I’m all for keeping the trash out of romance, yet I still want to feel engaged with the characters’ relationships. What little energy that occasionally zings between Paul and Ann is snuffed out by much of their love unfolding via webcam. We get a lot of “Ann character references” from Paul’s friends and family, but she’s more annoying than intriguing. Most of the mystery hinges on Ann’s secrets—all of which seem anticlimactic in the reveal.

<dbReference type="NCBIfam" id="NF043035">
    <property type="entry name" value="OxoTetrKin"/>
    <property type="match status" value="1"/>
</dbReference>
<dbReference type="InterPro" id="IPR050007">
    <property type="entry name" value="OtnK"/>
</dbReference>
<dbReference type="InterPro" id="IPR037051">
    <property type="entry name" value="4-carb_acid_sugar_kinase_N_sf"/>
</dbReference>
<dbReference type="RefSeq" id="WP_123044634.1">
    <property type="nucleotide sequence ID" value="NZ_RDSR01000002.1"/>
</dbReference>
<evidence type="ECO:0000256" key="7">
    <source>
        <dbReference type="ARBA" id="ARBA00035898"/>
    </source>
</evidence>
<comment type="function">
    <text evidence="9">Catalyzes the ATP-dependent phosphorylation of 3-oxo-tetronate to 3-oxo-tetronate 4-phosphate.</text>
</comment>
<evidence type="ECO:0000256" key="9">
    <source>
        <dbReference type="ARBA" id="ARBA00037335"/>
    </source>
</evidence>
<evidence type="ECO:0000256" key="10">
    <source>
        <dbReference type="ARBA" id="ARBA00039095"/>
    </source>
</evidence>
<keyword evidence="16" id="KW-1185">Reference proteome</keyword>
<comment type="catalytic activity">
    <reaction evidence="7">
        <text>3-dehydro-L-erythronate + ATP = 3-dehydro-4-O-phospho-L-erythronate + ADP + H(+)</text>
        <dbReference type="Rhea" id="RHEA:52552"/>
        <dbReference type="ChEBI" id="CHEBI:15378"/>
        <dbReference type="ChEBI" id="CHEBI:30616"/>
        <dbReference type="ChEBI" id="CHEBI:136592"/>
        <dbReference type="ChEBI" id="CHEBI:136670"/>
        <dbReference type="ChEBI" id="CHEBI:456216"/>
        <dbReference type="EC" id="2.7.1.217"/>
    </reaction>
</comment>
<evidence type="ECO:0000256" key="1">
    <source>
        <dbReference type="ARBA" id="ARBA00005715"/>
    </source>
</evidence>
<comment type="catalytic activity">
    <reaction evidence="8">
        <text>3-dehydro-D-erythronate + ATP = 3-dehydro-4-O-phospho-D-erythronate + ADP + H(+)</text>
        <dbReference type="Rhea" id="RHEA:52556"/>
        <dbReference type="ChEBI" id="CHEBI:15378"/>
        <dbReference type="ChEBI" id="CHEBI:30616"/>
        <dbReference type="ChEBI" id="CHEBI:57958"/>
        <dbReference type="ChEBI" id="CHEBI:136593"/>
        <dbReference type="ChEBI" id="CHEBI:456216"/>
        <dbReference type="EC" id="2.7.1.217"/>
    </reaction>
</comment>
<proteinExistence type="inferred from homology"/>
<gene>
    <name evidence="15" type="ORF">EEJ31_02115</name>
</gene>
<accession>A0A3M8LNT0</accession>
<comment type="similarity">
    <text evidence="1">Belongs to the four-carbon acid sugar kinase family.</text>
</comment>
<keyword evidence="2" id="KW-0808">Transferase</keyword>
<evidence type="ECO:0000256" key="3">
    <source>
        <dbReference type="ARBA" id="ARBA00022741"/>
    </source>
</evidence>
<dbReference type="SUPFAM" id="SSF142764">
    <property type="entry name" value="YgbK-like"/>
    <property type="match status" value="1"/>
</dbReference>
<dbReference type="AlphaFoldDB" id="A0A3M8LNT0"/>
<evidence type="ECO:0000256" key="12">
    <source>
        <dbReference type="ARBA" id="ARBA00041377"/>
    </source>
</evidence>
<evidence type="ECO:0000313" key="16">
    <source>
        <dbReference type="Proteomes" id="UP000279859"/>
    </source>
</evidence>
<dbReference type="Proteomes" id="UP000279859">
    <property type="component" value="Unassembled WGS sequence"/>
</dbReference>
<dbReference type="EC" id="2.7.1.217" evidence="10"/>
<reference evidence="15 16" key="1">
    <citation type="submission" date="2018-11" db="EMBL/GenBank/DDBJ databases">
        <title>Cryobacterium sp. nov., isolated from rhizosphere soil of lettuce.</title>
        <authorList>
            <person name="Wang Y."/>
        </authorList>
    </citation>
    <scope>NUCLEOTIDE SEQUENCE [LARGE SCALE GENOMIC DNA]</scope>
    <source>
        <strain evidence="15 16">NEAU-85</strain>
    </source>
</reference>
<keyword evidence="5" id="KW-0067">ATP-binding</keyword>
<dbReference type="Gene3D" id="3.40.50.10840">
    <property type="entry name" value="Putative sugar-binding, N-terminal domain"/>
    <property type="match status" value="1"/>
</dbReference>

If you’re a fan of Henderson you’ll have a bit of a head start wading through the superfluity of characters—some of whom you’ve met in previous books. Yet, for the life of me, I can’t figure out why the author felt the need to introduce yet another co-worker, sibling or relative. And while I despise books that only tell part of the story in a thinly veiled attempt to make me buy the next installment—this book left me thinking Henderson attempted more than could be accomplished in one book. Sorry, this book’s not the classic Henderson I’ve come to expect. I recommend rereading some of her older stories—give this one a pass.